By the end of this book you will see that what we know about these topics demonstrates, unequivocally, that humans are not more naturally monogamous, aggressive, and violent than we are polygamous, peaceful, and egalitarian; that men and women are not nearly as different as one might think; and that even though humans are not divided into biological races, racism is real, has nefarious impacts, and matters for all humanity. Being human is a lot more complicated than many of us think, but myths about human nature are powerful and remain quite popular.


If common sense is as much an interpretation of the immediacies of experience, a gloss on them, as are myth, painting, epistemology, or whatever, then it is, like them, historically constructed and, like them, subjected to historically defined standards of judgment. It can be questioned, disputed, affirmed, developed, formalized, contemplated, even taught, and it can vary dramatically from one people to the next. It is, in short, a cultural system, though not usually a very tightly integrated one, and it rests on the same basis that any other such system rests; the conviction by those whose possession it is of its value and validity. Here, as elsewhere, things are what you make of them.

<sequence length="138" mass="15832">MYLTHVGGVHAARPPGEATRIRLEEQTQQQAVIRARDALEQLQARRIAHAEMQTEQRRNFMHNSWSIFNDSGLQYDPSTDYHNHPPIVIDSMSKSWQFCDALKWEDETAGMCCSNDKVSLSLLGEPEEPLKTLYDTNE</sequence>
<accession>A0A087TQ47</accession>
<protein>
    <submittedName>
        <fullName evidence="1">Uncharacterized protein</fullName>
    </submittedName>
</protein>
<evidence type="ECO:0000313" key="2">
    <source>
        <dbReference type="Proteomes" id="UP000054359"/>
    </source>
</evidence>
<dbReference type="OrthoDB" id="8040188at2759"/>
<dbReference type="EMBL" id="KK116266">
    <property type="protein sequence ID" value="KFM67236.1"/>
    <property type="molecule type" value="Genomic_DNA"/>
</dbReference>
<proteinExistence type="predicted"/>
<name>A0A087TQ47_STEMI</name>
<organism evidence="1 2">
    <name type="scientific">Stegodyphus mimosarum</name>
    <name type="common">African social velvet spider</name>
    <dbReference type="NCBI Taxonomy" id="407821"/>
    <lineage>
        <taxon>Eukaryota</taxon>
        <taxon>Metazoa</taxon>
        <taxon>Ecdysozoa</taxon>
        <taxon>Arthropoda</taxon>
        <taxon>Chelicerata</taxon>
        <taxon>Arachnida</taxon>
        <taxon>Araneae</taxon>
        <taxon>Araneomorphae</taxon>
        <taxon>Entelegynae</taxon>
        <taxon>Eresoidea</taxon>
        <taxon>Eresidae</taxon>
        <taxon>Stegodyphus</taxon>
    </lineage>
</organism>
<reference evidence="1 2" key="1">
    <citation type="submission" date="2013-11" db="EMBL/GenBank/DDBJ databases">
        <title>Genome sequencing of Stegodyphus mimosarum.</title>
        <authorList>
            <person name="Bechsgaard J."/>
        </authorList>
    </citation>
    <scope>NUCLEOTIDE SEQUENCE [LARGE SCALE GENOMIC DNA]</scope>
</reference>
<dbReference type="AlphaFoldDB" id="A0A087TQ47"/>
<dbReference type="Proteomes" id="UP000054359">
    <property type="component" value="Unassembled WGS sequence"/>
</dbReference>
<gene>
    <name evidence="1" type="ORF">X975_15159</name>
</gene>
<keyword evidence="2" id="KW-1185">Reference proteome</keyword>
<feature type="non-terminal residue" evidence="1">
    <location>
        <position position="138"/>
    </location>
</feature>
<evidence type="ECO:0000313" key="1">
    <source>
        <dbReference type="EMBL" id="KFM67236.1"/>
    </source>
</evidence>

CLIFFORD GEERTZ, anthropologist1
In this book we are interested in myths as stories or explanations of why things are the way we think they are. They make up a part of what many of us would call common sense: the assumptions we all make about the world around us, especially about race, sex, and aggression. By helping us make sense of the behaviors we see around us and the symbols we use, the myths allow us to go on from day to day, appearing to understand our world without having to reanalyze, or critically analyze, every day’s situations.